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Fed Board Couldn't Be Bothered to Vote on Multi-Billion Foreclosure Settlement

posted by Adam Levitin

The foreclosure fraud settlements were already farcical, but it just gets worse and worse. Now we learn that the Fed approved the amendments to its consent orders with mortgage servicers without it actually going before the Board of Governors for a vote.  

I get that Fed regulations permit delegation of this sort to the Fed's staff, but the foreclosure fraud settlement wasn't some Mickey Mouse enforcement action against a community bank's holding company for a minor know-your-customer rule infraction. As far as I'm aware, this was by far the largest settlement of any sort in the Fed's history. This settlement was a policy statement as much as an individual settlement. The fact that the Fed's Board didn't even bother formally deliberating and voting on the settlement is indicative of how seriously the Fed's Board takes the foreclosure fraud issue:  the Board doesn't think that it's worth their time.  Not even a single Board member requested review of the action. Yet another exhibit for why consumer protection cannot be left in the hands of prudential bank regulators. 

Comments

DON'T WORRY....the attorney generals have it all under control....they're protecting the people....aren't they?

Nothing new.................only unreported history.

How many times were the American Indian Treaties violated?

This is all an ongoing scheme called " The GSE Business Model", in which all involved must participate today to cover it all up.

Typical and standard operating procedure, read Sheila Bair's book Bull by the Horns. The FED's lack of regulatory backbone is part of how the mortgage crisis came to be to begin with...too busy protecting the TBTFs.

Too many economists? Not enough lawyers?

Oh, ask an economist what a risk free rate is.....then go ask a lawyer! Why should economists be making any of these decisions?

Imagine the options.
This.
Or having the Federal Reserve Board sit down and consider in open(to be) session the actual terms of the settlement under consideration.
Accountability and responsibility ain't us.
There was no need to tell any of the Board members why not to request a review of the situation. At any point. Ever.
The survival of the banking system prevails.
And thus, the Fed itself continues.
Central bank independence has many dimensions.

Perhaps willful inattention is also indicative of a largely unreported concern for (we) former homeowners receiving IFR or NMS compensation checks from either the review administrator or the AGs.

Two issues arise that nearly all of us have never faced: first, what really is the tax status of this compensation and secondly, how does the average recipient protect their award, taxed or no, from follow-on attacks by the same crooks who were forced to give it?

The official websites offer nothing other than oblique and superficial non-information usually ending with "...consult your tax professional..". As if we had one.

To the first issue, tax status: one theory holds that because these are settlement checks, as compensating the victim, are not some kind of a windfall, they should be treated as such; tax free or the offender picks up the tab. On the other hand, general rumor may be that someone (the offending banks?) plan to issue forms 1099-misc to the IRS. What is this, punishment to the homeowner over forcing payment of a pittance for the devastation inflicted? Wilder yet, the rumor that the offending institutions are allowed to write-off the compensation checks on their own tax returns. Can this be true?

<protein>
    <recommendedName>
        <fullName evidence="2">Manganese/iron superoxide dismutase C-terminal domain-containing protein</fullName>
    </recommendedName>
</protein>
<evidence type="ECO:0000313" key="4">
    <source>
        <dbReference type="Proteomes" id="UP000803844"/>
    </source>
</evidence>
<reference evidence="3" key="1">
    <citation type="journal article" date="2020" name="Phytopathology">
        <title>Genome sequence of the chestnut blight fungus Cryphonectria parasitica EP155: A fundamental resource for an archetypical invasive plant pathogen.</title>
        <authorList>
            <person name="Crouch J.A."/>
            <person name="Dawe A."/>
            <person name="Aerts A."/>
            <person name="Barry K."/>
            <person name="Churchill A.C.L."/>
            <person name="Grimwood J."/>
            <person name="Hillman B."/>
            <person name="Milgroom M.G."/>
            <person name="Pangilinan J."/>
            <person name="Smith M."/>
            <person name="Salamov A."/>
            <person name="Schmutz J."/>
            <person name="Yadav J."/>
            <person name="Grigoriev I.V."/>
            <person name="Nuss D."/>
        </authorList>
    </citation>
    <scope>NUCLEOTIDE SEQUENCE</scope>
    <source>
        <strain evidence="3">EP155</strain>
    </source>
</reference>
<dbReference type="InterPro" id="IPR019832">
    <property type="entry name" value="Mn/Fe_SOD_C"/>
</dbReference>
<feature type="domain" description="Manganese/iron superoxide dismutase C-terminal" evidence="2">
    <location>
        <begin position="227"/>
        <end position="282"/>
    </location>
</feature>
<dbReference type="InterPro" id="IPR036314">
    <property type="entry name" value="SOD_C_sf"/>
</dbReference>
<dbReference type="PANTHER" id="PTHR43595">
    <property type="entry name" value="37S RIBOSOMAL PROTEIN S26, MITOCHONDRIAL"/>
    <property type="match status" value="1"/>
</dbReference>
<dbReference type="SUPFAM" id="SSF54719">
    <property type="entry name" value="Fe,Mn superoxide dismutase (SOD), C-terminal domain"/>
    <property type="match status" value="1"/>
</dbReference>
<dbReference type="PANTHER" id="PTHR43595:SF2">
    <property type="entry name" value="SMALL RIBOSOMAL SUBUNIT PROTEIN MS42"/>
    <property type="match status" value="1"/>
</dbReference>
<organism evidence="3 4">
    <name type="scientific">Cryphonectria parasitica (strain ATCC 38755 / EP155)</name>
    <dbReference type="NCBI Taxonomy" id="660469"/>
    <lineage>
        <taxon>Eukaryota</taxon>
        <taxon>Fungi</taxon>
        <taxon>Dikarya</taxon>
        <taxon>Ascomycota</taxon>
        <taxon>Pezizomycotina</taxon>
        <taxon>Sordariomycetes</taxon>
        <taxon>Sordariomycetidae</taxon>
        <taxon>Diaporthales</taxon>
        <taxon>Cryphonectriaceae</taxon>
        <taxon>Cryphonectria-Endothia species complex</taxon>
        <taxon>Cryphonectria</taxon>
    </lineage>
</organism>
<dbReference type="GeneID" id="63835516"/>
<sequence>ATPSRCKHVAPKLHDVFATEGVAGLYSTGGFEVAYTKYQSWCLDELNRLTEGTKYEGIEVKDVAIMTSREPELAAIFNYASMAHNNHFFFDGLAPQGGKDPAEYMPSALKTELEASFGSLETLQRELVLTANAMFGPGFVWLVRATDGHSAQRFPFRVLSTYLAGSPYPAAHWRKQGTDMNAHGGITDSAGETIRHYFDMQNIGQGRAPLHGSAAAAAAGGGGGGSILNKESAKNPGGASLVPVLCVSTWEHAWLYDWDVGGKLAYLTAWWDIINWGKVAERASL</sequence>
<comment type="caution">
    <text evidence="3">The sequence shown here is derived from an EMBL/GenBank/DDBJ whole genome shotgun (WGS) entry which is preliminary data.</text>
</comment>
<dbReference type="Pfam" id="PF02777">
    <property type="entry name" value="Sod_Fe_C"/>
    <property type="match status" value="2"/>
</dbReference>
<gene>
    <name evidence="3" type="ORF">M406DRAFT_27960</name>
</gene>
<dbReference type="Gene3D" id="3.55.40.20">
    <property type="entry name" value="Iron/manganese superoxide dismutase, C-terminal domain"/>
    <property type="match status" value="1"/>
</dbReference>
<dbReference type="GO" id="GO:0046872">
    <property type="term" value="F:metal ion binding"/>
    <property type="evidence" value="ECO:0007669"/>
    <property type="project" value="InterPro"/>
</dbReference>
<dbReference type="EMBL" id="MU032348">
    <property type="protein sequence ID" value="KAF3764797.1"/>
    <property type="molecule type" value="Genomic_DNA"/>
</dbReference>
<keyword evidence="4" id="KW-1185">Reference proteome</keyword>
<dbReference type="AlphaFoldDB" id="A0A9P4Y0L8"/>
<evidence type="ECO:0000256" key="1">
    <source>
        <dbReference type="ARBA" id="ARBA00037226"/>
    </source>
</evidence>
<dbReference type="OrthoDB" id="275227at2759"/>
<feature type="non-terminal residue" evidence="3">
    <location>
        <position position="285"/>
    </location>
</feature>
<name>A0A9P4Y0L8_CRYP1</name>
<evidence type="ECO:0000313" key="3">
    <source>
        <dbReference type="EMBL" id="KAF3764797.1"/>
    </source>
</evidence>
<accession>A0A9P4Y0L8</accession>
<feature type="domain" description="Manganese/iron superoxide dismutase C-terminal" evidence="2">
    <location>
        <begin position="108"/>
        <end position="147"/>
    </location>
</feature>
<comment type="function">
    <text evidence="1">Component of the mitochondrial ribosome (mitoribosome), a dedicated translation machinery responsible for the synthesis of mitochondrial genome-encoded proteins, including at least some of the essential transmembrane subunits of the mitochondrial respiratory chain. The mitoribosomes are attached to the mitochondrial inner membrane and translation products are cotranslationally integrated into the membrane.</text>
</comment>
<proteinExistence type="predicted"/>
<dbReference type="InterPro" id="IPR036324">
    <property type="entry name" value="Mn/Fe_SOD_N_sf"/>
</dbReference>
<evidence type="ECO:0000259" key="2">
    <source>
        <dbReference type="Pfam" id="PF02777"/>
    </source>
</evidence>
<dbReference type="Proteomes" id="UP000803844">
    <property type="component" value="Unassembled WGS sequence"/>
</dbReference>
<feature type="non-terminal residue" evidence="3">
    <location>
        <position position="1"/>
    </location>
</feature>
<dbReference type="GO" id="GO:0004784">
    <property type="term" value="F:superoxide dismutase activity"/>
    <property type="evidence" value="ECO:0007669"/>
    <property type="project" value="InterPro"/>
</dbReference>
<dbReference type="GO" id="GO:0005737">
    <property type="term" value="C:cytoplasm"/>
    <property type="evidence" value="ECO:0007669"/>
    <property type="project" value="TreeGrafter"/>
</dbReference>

The theory above, that the awards are tax-free, is just and if necessary has to be fought for; but how and where? The rumor above is odious. If the case, wow, the victims all become tax dodgers right in company with the crooks that executed the robbery. Suddenly the least amongst us have a tax problem? If this is the "problem", damaged homeowners need common tools to fight it without resorting to tax attorneys and accountants that would wipe out the award before they even started.

Raising the alarm of possible 1099's to my congressional delegation, I asked if mine was the first one they’ve heard. Not really, was the reply. Perhaps there is a real possibility for legislative intervention or a court challenge? Is there? If so what kind of common support to those efforts can we effectively apply?

To the second issue facing aggrieved homeowners; other than bankruptcy discharge, for awards of any meaningful size we now become a people in need of “sheltering” our compensation from the same victimizers that were forced to pay us using whatever legal actions they can concoct; deficiencies, credit cards or other sundries. We now have some money to be gotten. Most of us have never contemplated we would arrive at needing this. See the scams coming?

Homeowners need transparent, public and national defenses for tax protection if taxed, and the same for insulating our awards from the bloodthirsty. Perhaps already a credibly effective push-back is in the works to either shift any tax burden back to where it belongs or at least relieve the homeowner from being the target of any 1099's sent to the IRS. As for compensation protection, perhaps retirement accounts or other other legitimate places can be shown to put our awards beyond jeopardy from any entity looking to cull the wreckage of our lives for anything they might profit from. Other than the limited guards offered by IRAs and such, the world of asset protection appears dangerously nefarious. See more scams coming?

There are a lot of questions herein that probably require time-consuming journalism. If I may speak for millions, can the contributors to this site give us without deflection some considered answers?

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